Standing lower back pain can make work and physical activity difficult for any patient. Experiencing pain while standing up can create numerous significant health problems, including metabolic disorders, weight gain and all the collateral consequences of maintaining a purely sedentary lifestyle. Standing is a basic activity that is required to function in most economic earning roles, as well as in general societal obligations. If a patient can not stand, then they are greatly curtailed in their functionality, productivity and aspirations.
Standing upright is not an evolutionary accident. It is the purposeful result of countless millennia of evolution and is an adaptation that has made humans the ultra-successful species that we are. Some doctors love to literally create “evidence” that humans are not designed to stand upright. They report the stress that upright posture creates is what causes pain in so many people. These theories go against our natural design and are completely bogus. Humans are designed to stand and walk upright. Furthermore, standing is an innocuous activity that has been and will be performed by generations of humans dating backwards and forwards in time as far as one can imagine.
This report provides the facts on why some patients experience standing lower back pain. We will focus on actual scientific findings, rather than citing any speculative theories that are often used by physicians who believe mankind should still be dragging our knuckles across the floor while walking on all 4 limbs. If you have pain in the lower back when standing upright, this essay will provide a much-needed objective perspective on the facts of the condition.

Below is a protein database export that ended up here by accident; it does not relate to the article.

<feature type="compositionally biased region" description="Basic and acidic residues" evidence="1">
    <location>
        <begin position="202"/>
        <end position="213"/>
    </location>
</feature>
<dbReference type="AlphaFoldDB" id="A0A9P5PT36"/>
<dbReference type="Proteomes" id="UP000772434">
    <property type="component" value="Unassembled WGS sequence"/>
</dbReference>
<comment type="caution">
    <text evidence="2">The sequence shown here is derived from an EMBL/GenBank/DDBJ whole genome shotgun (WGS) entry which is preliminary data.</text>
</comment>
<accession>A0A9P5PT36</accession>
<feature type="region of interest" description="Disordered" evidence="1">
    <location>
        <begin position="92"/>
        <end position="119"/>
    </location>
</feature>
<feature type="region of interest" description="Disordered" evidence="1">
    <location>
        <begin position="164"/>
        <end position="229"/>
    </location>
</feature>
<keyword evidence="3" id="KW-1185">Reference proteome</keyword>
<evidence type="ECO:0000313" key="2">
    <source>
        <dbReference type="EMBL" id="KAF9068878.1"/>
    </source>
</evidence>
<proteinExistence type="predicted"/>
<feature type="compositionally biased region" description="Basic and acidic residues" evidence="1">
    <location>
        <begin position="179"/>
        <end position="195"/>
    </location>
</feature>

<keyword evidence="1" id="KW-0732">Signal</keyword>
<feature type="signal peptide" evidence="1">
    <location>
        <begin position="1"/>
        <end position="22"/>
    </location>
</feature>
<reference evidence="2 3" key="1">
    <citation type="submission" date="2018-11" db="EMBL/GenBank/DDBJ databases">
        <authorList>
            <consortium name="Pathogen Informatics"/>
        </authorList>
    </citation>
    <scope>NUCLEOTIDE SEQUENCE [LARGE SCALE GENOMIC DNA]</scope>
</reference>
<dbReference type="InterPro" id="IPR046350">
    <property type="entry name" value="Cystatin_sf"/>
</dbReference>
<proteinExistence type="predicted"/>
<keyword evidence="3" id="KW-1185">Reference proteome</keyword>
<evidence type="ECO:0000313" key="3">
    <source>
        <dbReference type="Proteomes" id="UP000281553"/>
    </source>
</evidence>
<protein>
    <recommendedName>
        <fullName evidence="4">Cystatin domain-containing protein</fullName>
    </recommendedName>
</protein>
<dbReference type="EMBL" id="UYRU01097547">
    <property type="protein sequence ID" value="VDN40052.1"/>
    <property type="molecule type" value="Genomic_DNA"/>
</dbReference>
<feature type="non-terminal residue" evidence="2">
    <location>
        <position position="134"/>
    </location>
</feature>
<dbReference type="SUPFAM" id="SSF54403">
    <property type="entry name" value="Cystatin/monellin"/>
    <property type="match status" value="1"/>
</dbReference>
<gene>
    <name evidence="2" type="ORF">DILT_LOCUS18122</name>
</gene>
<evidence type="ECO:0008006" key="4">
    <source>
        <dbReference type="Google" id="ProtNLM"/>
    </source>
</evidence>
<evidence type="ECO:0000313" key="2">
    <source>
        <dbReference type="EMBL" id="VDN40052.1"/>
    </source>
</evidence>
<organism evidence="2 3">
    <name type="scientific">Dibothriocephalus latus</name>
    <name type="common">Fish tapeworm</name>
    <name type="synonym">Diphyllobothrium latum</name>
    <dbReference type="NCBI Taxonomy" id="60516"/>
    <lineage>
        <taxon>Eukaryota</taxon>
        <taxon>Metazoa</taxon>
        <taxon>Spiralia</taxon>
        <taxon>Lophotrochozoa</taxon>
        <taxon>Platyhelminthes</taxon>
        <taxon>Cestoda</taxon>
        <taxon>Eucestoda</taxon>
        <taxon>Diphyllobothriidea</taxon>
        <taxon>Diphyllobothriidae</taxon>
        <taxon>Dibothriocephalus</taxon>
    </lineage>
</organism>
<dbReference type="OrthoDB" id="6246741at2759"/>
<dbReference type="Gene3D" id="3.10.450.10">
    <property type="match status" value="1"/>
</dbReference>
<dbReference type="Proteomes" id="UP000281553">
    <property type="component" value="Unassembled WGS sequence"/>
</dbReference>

Standing Lower Back Pain Theories
As mentioned above, some structurally-obsessed doctors claim that we are not meant to walk upright. Our bodies are not designed for it. They often cite evolutionary evidence that our ancestors walked on all fours, which is to be expected of lifeforms that lived millions of years ago. Our anatomies have changed much since then and one of the major adaptations is the not only the ability and preference, but also necessity to walk upright. This posture is an inherent part of the modern human experience.
More realistic doctors do not make any such claims, but can still find many reasons to explain specific pain conditions that are caused by standing upright. This is acceptable, as long as some pathology exists and is presented when the patient is performing a standing posture. These structural citations range from nerve impingement issues to muscle imbalances to skeletal joint dysfunction to dramatic degeneration of tissues that prevent proper posture or mobility. All of these causes and contributors to standing lower back pain can be valid, but may also simply be more scapegoats that are effects of pain rather than causative processes. Cause and effect are often confused in the back pain diagnostic process. Patients are cautioned to be wary.
Lower Back Pain When Standing Up